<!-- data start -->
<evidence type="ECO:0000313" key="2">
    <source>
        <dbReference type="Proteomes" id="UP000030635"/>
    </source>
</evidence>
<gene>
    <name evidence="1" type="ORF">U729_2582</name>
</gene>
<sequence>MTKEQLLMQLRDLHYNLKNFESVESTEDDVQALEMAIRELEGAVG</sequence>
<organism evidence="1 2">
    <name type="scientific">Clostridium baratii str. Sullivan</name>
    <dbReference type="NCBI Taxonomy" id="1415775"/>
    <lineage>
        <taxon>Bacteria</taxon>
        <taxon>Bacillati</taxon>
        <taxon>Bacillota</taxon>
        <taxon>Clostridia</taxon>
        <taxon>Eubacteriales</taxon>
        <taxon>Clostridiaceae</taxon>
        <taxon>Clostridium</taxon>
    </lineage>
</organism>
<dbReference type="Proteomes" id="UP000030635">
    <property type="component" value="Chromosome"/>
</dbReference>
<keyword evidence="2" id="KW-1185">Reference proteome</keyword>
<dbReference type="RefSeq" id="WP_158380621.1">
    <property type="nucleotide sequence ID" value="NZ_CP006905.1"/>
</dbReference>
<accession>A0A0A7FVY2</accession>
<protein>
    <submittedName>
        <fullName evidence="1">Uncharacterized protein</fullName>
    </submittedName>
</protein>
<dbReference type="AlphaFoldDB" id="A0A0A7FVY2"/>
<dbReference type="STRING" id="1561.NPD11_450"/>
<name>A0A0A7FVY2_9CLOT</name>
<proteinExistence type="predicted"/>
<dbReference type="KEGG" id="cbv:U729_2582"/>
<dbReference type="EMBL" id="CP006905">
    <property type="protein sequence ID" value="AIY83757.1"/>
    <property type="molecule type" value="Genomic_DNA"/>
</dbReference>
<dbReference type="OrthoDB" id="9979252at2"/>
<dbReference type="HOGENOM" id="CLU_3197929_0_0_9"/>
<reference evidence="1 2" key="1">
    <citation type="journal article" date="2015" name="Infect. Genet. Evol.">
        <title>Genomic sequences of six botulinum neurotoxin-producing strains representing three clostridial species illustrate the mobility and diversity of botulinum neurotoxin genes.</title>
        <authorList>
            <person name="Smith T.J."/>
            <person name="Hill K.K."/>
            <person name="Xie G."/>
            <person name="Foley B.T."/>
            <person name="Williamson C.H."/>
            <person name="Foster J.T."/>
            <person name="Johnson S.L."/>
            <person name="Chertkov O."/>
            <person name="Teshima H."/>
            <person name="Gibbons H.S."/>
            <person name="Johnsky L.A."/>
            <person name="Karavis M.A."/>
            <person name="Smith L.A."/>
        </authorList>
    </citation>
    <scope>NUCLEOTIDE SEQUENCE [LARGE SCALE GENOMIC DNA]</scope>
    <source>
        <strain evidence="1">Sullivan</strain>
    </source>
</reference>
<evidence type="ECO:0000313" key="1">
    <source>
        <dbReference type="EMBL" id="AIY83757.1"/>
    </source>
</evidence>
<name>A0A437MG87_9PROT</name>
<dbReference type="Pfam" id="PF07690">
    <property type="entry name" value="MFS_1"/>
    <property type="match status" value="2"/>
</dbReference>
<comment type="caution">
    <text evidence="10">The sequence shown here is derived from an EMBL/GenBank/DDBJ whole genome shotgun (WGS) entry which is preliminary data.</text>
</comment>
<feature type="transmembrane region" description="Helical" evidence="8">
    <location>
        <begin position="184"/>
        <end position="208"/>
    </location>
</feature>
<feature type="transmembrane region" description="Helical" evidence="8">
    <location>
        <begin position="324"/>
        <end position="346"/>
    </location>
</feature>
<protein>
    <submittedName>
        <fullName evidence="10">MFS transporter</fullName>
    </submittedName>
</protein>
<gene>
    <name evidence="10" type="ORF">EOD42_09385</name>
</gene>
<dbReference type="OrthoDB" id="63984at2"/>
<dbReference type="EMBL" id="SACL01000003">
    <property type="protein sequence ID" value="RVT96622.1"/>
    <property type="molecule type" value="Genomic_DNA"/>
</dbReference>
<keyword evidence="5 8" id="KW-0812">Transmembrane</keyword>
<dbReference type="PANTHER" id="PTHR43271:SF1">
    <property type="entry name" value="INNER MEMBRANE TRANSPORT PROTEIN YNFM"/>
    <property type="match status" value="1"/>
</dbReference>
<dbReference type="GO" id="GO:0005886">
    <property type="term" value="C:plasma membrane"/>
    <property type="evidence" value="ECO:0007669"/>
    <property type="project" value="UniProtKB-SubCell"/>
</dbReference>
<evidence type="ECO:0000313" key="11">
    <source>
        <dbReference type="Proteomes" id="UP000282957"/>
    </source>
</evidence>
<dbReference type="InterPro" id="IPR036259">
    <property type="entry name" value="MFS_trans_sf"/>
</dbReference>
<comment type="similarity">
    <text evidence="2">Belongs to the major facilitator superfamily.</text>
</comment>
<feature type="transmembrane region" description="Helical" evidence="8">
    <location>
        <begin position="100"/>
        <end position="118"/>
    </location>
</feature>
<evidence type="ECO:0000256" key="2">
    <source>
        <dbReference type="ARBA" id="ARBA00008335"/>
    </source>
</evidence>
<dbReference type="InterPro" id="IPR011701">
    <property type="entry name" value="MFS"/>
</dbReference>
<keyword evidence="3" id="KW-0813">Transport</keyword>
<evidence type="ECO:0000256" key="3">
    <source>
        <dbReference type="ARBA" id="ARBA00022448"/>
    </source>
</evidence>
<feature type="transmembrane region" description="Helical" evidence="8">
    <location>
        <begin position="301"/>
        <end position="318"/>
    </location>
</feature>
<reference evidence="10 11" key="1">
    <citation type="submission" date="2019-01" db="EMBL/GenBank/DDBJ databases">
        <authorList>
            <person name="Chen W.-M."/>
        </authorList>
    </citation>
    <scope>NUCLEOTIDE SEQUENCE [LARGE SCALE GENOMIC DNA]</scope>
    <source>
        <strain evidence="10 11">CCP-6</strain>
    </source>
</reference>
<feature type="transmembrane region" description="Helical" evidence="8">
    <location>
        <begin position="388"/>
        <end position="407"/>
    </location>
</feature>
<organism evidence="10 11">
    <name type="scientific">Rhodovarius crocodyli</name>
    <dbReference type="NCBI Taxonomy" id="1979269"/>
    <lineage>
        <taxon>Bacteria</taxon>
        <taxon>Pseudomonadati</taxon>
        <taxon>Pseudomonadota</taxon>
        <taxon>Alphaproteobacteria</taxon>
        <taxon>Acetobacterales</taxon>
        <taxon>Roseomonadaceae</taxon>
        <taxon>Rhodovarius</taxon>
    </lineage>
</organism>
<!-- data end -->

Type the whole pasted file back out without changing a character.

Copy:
<evidence type="ECO:0000313" key="2">
    <source>
        <dbReference type="Proteomes" id="UP000030635"/>
    </source>
</evidence>
<gene>
    <name evidence="1" type="ORF">U729_2582</name>
</gene>
<sequence>MTKEQLLMQLRDLHYNLKNFESVESTEDDVQALEMAIRELEGAVG</sequence>
<organism evidence="1 2">
    <name type="scientific">Clostridium baratii str. Sullivan</name>
    <dbReference type="NCBI Taxonomy" id="1415775"/>
    <lineage>
        <taxon>Bacteria</taxon>
        <taxon>Bacillati</taxon>
        <taxon>Bacillota</taxon>
        <taxon>Clostridia</taxon>
        <taxon>Eubacteriales</taxon>
        <taxon>Clostridiaceae</taxon>
        <taxon>Clostridium</taxon>
    </lineage>
</organism>
<dbReference type="Proteomes" id="UP000030635">
    <property type="component" value="Chromosome"/>
</dbReference>
<keyword evidence="2" id="KW-1185">Reference proteome</keyword>
<dbReference type="RefSeq" id="WP_158380621.1">
    <property type="nucleotide sequence ID" value="NZ_CP006905.1"/>
</dbReference>
<accession>A0A0A7FVY2</accession>
<protein>
    <submittedName>
        <fullName evidence="1">Uncharacterized protein</fullName>
    </submittedName>
</protein>
<dbReference type="AlphaFoldDB" id="A0A0A7FVY2"/>
<dbReference type="STRING" id="1561.NPD11_450"/>
<name>A0A0A7FVY2_9CLOT</name>
<proteinExistence type="predicted"/>
<dbReference type="KEGG" id="cbv:U729_2582"/>
<dbReference type="EMBL" id="CP006905">
    <property type="protein sequence ID" value="AIY83757.1"/>
    <property type="molecule type" value="Genomic_DNA"/>
</dbReference>
<dbReference type="OrthoDB" id="9979252at2"/>
<dbReference type="HOGENOM" id="CLU_3197929_0_0_9"/>
<reference evidence="1 2" key="1">
    <citation type="journal article" date="2015" name="Infect. Genet. Evol.">
        <title>Genomic sequences of six botulinum neurotoxin-producing strains representing three clostridial species illustrate the mobility and diversity of botulinum neurotoxin genes.</title>
        <authorList>
            <person name="Smith T.J."/>
            <person name="Hill K.K."/>
            <person name="Xie G."/>
            <person name="Foley B.T."/>
            <person name="Williamson C.H."/>
            <person name="Foster J.T."/>
            <person name="Johnson S.L."/>
            <person name="Chertkov O."/>
            <person name="Teshima H."/>
            <person name="Gibbons H.S."/>
            <person name="Johnsky L.A."/>
            <person name="Karavis M.A."/>
            <person name="Smith L.A."/>
        </authorList>
    </citation>
    <scope>NUCLEOTIDE SEQUENCE [LARGE SCALE GENOMIC DNA]</scope>
    <source>
        <strain evidence="1">Sullivan</strain>
    </source>
</reference>
<evidence type="ECO:0000313" key="1">
    <source>
        <dbReference type="EMBL" id="AIY83757.1"/>
    </source>
</evidence>
<name>A0A437MG87_9PROT</name>
<dbReference type="Pfam" id="PF07690">
    <property type="entry name" value="MFS_1"/>
    <property type="match status" value="2"/>
</dbReference>
<comment type="caution">
    <text evidence="10">The sequence shown here is derived from an EMBL/GenBank/DDBJ whole genome shotgun (WGS) entry which is preliminary data.</text>
</comment>
<feature type="transmembrane region" description="Helical" evidence="8">
    <location>
        <begin position="184"/>
        <end position="208"/>
    </location>
</feature>
<feature type="transmembrane region" description="Helical" evidence="8">
    <location>
        <begin position="324"/>
        <end position="346"/>
    </location>
</feature>
<protein>
    <submittedName>
        <fullName evidence="10">MFS transporter</fullName>
    </submittedName>
</protein>
<gene>
    <name evidence="10" type="ORF">EOD42_09385</name>
</gene>
<dbReference type="OrthoDB" id="63984at2"/>
<dbReference type="EMBL" id="SACL01000003">
    <property type="protein sequence ID" value="RVT96622.1"/>
    <property type="molecule type" value="Genomic_DNA"/>
</dbReference>
<keyword evidence="5 8" id="KW-0812">Transmembrane</keyword>
<dbReference type="PANTHER" id="PTHR43271:SF1">
    <property type="entry name" value="INNER MEMBRANE TRANSPORT PROTEIN YNFM"/>
    <property type="match status" value="1"/>
</dbReference>
<dbReference type="GO" id="GO:0005886">
    <property type="term" value="C:plasma membrane"/>
    <property type="evidence" value="ECO:0007669"/>
    <property type="project" value="UniProtKB-SubCell"/>
</dbReference>
<evidence type="ECO:0000313" key="11">
    <source>
        <dbReference type="Proteomes" id="UP000282957"/>
    </source>
</evidence>
<dbReference type="InterPro" id="IPR036259">
    <property type="entry name" value="MFS_trans_sf"/>
</dbReference>
<comment type="similarity">
    <text evidence="2">Belongs to the major facilitator superfamily.</text>
</comment>
<feature type="transmembrane region" description="Helical" evidence="8">
    <location>
        <begin position="100"/>
        <end position="118"/>
    </location>
</feature>
<evidence type="ECO:0000256" key="2">
    <source>
        <dbReference type="ARBA" id="ARBA00008335"/>
    </source>
</evidence>
<dbReference type="InterPro" id="IPR011701">
    <property type="entry name" value="MFS"/>
</dbReference>
<keyword evidence="3" id="KW-0813">Transport</keyword>
<evidence type="ECO:0000256" key="3">
    <source>
        <dbReference type="ARBA" id="ARBA00022448"/>
    </source>
</evidence>
<feature type="transmembrane region" description="Helical" evidence="8">
    <location>
        <begin position="301"/>
        <end position="318"/>
    </location>
</feature>
<reference evidence="10 11" key="1">
    <citation type="submission" date="2019-01" db="EMBL/GenBank/DDBJ databases">
        <authorList>
            <person name="Chen W.-M."/>
        </authorList>
    </citation>
    <scope>NUCLEOTIDE SEQUENCE [LARGE SCALE GENOMIC DNA]</scope>
    <source>
        <strain evidence="10 11">CCP-6</strain>
    </source>
</reference>
<feature type="transmembrane region" description="Helical" evidence="8">
    <location>
        <begin position="388"/>
        <end position="407"/>
    </location>
</feature>
<organism evidence="10 11">
    <name type="scientific">Rhodovarius crocodyli</name>
    <dbReference type="NCBI Taxonomy" id="1979269"/>
    <lineage>
        <taxon>Bacteria</taxon>
        <taxon>Pseudomonadati</taxon>
        <taxon>Pseudomonadota</taxon>
        <taxon>Alphaproteobacteria</taxon>
        <taxon>Acetobacterales</taxon>
        <taxon>Roseomonadaceae</taxon>
        <taxon>Rhodovarius</taxon>
    </lineage>
</organism>